Glancing around the N.L. East, it's hard not to notice that the general hierarchy has been in place for the entire season, with the Braves sitting atop the standings from the get-go, and everyone else trying to build a foundation to try to challenge them. As Memorial Day passes and the Phillies continue to toil, it's becoming clear that if the Nats don't mount a challenge, nobody will.
Atlanta Braves (30-20)
The Braves have awoken from a mid-spring lull to retake their commanding division lead, which now stands at 4.5 games, the highest margin in the majors. Justin Upton has come back to earth a bit, with a .267 average, and though the long ball continues to elude Freddie Freeman, he is second on the team with 30 RBI. Who leads the team? El Oso Blanco, Evan Gattis, who just won't go away. Try as they might to take at-bats away from him, the slugger leads the team with 31 RBI, leads all major league rookies with 11 home runs, and has worked his average back up to .271. Though he's excelled in pinch-hitting duty, the Braves simply need him in the lineup everyday, somewhere. On a team with three sub-Mendoza Line regulars, they cannot waste him on the bench.
B.J. Upton reportedly took the day off yesterday to work on his swing. With a .148 batting average, he has to try something. The signing was feted at the time, but year after year it's becoming increasingly clear that spending big money on free agents just doesn't work anymore. The Atlanta Braves paid $75 million for this? Upton has always had supreme talent and potential, but as of right now he has been worth -1.0 Wins Above Replacement-level, according to Baseball America. WAR is an imperfect stat to be sure, but it doesn't sound unreasonable to me that the Braves would be 31-19 if one of their outfielders from Triple-A Richmond had been starting all year long. That's how bad this situation is.
Player of the Week: Gattis, C/OF/PH: 3 R, 3 HR, 9 RBI, .500 AVG
Miami Marlins (13-38)
The Marlins just can't put anything together. After stringing together a win or two here and there, Miami has gone 0-6 since last week, and the shine is beginning to come off of Jose Fernandez, who was shelled last time out in the shortest outing of his young career (just 3.1 innings). If there's any silver lining, aside from the obvious emerging prospects, it's that veteran starters Ricky Nolasco and Kevin Slowey are pitching themselves into decent deadline trade chips.
Talented but oft-injured throughout his career (seems like we've heard that before about a former Marlins starter...), Nolasco is putting together a fine season, leading the team with 11 starts and pitching to a very respectable 3.65 ERA. Slowey, 29, was signed in January for probably this exact purpose: to see if he could put together a first half that would be good enough to return decent prospects in July. Neither are part of the longterm plan in Miami, and it would be a shock if they're not dealt -- Nolasco, especially, could be a decent option for a contender looking to shore up the back end of their rotation.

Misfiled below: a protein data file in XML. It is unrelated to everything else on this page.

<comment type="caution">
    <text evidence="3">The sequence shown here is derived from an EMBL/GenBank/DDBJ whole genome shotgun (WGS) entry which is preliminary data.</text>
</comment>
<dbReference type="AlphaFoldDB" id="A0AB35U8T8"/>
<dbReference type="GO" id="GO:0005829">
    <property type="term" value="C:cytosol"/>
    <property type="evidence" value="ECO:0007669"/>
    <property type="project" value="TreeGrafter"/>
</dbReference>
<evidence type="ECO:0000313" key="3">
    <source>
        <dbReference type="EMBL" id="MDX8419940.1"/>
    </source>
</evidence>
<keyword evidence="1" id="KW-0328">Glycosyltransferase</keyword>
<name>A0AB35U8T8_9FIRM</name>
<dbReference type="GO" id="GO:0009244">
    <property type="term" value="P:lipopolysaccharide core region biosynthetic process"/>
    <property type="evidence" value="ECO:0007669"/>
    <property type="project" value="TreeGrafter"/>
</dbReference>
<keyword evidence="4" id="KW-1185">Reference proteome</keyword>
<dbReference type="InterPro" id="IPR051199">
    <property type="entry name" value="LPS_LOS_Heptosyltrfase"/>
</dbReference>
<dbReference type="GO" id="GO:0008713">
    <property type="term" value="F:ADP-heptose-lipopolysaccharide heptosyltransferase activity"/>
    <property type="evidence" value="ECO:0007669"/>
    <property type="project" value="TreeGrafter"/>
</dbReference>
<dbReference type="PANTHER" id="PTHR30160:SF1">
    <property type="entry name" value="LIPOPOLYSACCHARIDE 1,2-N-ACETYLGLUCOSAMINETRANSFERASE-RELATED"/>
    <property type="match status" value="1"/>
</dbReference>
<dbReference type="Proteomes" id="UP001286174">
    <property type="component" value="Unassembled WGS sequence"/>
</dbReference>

Player of the Weak: Nolasco, SP: 7.1 IP, 1 ER, 6 K
New York Mets (19-29)
As if Matt Harvey wasn't already the toast of New York, word has circulated that he's now dating Sports Illustrated swimsuit model Anne V. Even though he only has one win in his last six starts (after winning the first four), that's enough to keep the streak going in most peoples' book.
Elsewhere, there is decidedly less to cheer about. John Buck looks to have done his hitting for the year, and is settling back into the catcher we all knew -- well, some of us knew -- and loved before this season, and only two starters not named Harvey have recorded wins. Though slumping in the last week, David Wright continues to be his spectacular self on the season -- in a vacuum, this might be the summer you trade the 30-year old third baseman, but it might be that he just means too much to the franchise to ship him away. What other reason would fans have to go to the ballpark when Harvey isn't pitching?
Player of the Week: Lucas Duda, OF: 2 R, 1 HR, 2 RBI, .304 AVG
Philadelphia Phillies (24-27)
With Chase Utley now on the DL, others pretty well banged up, and Michael Young falling back to Earth so hard that he buried (.260 avg), the young outfield holds not only the hope for the future, but any hope for the present as well. Through it all, Cliff Lee just goes about his business, with a 2.48 ERA and allowing almost exactly one baserunner per inning. One of the most prolific hired guns of the past few years, might he be wearing a different cap sooner than later? His price tag (both contractually and in terms of prospects) would be high, but GM Ruben Amaro, Jr. might be willing to cop to a slight discount in order to clear Lee's contract from the books and restock a mostly barren farm system.
Long an untouchable prospect, and in the past couple years a frustrating enigma, Domonic Brown is having a fine age-25 breakout season, leading the team in home runs (10) and RBI (29). Only his sub-.300 on base percentage has stemmed true rising-star talk. Learn to take a walk, Domonic. Then we'll talk.
Player of the Week: Brown, OF: 4 R, 2 HR, 8 RBI, .304 AVG